Six close friends shaped the role their country would play in the dangerous years following World War II. They were the original best and brightest, whose towering intellects, outsize personalities, and dramatic actions would bring order to the postwar chaos, and whose strong response to Soviet expansionism would leave a legacy that dominates American policy to this day.
In April 1945, they converged to advise an untutored new president, Harry Truman. They were Averell Harriman, the freewheeling diplomat and Roosevelt’s special envoy to Churchill and Stalin; Dean Acheson, the secretary of state who was more responsible for the Truman Doctrine than Truman and for the Marshall Plan than General Marshall; George Kennan, selfcast outsider and intellectual darling of the Washington elite; Robert Lovett, assistant secretary of war, undersecretary of state, and secretary of defense throughout the formative years of the Cold War; John McCloy, one of the nation’s most influential private citizens; and Charles Bohlen, adroit diplomat and ambassador to the Soviet Union.
Together they formulated a doctrine of Communist containment that was to be the foundation of American policy, and years later, when much of what they stood for appeared to be sinking in the mire of Vietnam, they were summoned for their steady counsel. It was then that they were dubbed “the Wise Men.” Working in an atmosphere of trust that in today’s Washington would seem quaint, they shaped a new world order that committed a once-reticent nation to defending freedom wherever it sought to flourish.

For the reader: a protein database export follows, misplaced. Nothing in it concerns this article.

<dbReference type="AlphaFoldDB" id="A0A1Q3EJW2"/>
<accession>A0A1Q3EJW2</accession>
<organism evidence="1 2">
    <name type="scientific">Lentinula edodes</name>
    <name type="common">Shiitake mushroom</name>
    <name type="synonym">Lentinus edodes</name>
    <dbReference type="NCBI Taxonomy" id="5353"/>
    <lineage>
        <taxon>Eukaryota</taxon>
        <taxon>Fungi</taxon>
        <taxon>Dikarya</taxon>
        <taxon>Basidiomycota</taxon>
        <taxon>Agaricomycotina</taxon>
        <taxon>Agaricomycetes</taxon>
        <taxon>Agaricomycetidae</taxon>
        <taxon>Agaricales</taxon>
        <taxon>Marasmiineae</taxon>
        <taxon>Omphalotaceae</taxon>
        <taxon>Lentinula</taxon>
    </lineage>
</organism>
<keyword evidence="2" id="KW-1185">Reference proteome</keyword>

Walter Isaacson is the president and CEO of the Aspen Institute, a nonpartisan educational and policy studies institute based in Washington, DC. He has been the chairman and CEO of CNN and the editor of Time Magazine. In 2011 he wrote a biography titled “Steve Jobs”, which was based off on over forty interviews with Jobs over a two-year period up until shortly before his death. It became an international best-seller, breaking all records for sales of a biography.
Isaacson was born on May 20, 1952, in New Orleans. He is a graduate of Harvard College and of Pembroke College of Oxford University, where he was a Rhodes Scholar. He began his career at “The Sunday Times” of London and then the New Orleans “Times-Picayune”. He joined “Times” in 1978 and served as a political correspondent, national editor, and editor of digital media before becoming the magazine’s 14th editor in 1996. He became chairman and CEO of CNN in 2001, and then president and CEO of the Aspen Institute in 2003.
Along with “Steve Jobs”, Isaacson has published several other books, including: “Einstein: His Life and Universe” (2007), “Benjamin Franklin: An American Life” (2003) and Kissinger: A Biography” (1992), as well as coauthor of “The Wise Men: Six Friends and the World They Made” (1986). His most recent book, “The Innovators: How a Group of Hackers, Geniuses, and Geeks Created the Digital Revolution” (2014) is a biographical tale of the people who invented the computer, Internet and the other great innovations of the digital age. It became a New York Times bestseller.
Isaacson has been awarded many accolades of the years, including in 2012, when he was selected as one of the Time 100, the magazine’s list of the most influential people in the world.